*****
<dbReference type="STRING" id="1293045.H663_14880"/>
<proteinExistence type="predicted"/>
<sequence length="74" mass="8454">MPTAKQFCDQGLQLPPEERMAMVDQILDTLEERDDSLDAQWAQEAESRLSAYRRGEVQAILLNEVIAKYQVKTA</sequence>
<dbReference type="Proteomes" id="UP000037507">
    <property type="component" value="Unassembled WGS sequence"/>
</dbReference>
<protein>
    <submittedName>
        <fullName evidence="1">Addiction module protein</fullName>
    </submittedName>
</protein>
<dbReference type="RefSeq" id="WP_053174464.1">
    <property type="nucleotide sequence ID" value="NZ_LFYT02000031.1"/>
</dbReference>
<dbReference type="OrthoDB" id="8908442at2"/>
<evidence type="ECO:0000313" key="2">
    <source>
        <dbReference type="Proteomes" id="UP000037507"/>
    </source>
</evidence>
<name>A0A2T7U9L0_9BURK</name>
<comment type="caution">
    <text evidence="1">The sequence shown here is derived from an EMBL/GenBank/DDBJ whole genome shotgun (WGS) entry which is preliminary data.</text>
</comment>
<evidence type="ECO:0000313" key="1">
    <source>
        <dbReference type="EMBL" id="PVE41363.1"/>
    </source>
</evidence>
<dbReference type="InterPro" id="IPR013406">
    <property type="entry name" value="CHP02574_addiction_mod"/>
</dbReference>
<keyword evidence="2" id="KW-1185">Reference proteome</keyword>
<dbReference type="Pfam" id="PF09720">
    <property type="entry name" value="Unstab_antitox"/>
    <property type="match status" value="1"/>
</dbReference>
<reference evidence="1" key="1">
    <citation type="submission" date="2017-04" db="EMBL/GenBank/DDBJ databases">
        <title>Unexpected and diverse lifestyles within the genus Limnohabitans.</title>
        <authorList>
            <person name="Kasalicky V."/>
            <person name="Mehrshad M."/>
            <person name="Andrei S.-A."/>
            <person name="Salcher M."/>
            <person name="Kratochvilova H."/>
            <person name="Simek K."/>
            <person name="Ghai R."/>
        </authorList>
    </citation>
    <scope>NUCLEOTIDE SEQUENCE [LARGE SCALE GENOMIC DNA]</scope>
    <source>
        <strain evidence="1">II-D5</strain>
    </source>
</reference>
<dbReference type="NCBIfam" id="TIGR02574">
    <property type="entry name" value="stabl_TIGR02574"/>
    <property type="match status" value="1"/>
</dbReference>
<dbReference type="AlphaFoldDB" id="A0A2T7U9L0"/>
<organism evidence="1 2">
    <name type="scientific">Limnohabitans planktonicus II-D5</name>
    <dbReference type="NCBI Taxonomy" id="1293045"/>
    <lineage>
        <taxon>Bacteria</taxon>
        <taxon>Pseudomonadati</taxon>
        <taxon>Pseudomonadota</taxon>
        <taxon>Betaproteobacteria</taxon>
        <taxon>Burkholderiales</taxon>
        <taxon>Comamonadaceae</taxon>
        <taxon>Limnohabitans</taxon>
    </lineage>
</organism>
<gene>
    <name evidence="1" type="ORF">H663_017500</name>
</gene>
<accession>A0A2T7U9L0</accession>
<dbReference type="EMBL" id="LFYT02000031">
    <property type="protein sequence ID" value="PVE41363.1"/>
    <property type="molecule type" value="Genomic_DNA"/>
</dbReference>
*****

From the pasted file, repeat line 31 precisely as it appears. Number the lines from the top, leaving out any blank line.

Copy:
    <property type="entry name" value="CHP02574_addiction_mod"/>